7. If You’re Too Worried About the Weather, Don’t Drive
Sometimes the best tip on how to drive in snow is not to drive at all. This is especially true for newer drivers but can still apply even to veterans. If the news is broadcasting something like a blizzard warning, perhaps it’s a sign that you should stay indoors that day.
8. Stay Calm in the Event of Skidding
Many people’s first instinct in the middle of a skid is to slam on the brakes or accelerate in a different direction. As a matter of fact, the best way to regain control of your vehicle is to slowly ease up on the gas, lightly turn into the skid, and then gently accelerate. It’s much easier than you may realize, so you have no need to worry if this common occurrence happens to you.
9. Consider Equipping Your Car with Winter Tires
While it may be a little costly, getting winter tires is probably the best thing you can do to prepare for snowy and icy roads. With their softer compounds, they provide superior traction on snow, slush, and ice. You’ll greatly reduce your chances of skidding and you’ll have more control over your vehicle. If snow tires are a bit much and you are traveling to the snow for just a weekend, be sure to get some snow chains for your tires.
10. Keep More Distance Between Yourself and Other Drivers
The general rule is that the harsher the winter conditions, the farther away you should be from the driver in front of you. Everyone on the road is calmer and more comfortable when they aren’t being tailgated. Help keep the road a safer and nicer place and give everyone a suitable amount of breathing room.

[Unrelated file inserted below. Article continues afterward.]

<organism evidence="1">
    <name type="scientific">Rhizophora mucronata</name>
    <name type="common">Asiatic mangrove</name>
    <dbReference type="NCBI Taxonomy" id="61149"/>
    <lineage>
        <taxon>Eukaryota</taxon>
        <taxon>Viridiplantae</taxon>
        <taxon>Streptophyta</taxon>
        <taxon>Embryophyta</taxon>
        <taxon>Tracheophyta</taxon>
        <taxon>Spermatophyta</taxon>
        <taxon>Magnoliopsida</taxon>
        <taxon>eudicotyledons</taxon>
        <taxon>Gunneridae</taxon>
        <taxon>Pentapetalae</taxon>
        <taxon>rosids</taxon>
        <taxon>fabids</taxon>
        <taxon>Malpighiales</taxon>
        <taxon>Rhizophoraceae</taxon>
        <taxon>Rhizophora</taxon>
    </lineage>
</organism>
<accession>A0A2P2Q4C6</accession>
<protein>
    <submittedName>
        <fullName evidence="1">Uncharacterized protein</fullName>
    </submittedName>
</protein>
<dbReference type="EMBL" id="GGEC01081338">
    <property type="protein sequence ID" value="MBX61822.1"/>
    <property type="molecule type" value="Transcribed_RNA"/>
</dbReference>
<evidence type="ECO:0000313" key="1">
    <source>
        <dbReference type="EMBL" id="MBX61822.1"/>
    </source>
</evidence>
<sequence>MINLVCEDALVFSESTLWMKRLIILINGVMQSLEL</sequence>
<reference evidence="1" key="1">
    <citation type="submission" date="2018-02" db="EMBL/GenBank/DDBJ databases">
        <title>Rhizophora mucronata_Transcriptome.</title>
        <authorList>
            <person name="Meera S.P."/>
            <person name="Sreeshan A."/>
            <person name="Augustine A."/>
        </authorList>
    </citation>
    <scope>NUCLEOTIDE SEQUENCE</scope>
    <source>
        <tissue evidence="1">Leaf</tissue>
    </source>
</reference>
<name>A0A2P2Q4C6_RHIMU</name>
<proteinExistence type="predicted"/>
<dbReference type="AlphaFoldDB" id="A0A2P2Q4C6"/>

11. Beware of a dead battery
Winter weather takes a significant toll on the battery. So always make sure the battery is in a good shape by getting the battery and your car’s alternator tested frequently either by a car battery tester or by taking it to the shop. Also, it is a good idea to keep a portable battery jumper inside the car just in case.
12. Only Drive If You Are in Good Condition
Both you and your car should only go out on the road if you’re both ready and prepared. Your body and mind should be in a good mood so that you can drive as effectively and responsibly as possible. Always be looking way ahead! While this is a good rule for driving in any season, it’s especially true during winter. Looking ahead farther than you normally would help you detect any patches of black ice, roadside construction, and maintenance, or any other drivers that are experiencing road trouble.
More Travel Advice
As we said above, if you plan to make it to your destination safe and sound, you have to follow the rules of the road. Take care of your car, but absolutely take care of yourself, too.
If you’re too hungry, treat yourself to a hot meal before heading out. If you’re sick or tired, feel free to give yourself a coffee, a nap, or some medicine and tea. You’ll perform better when it comes to how to drive in snow when you’re not cranky or groggy!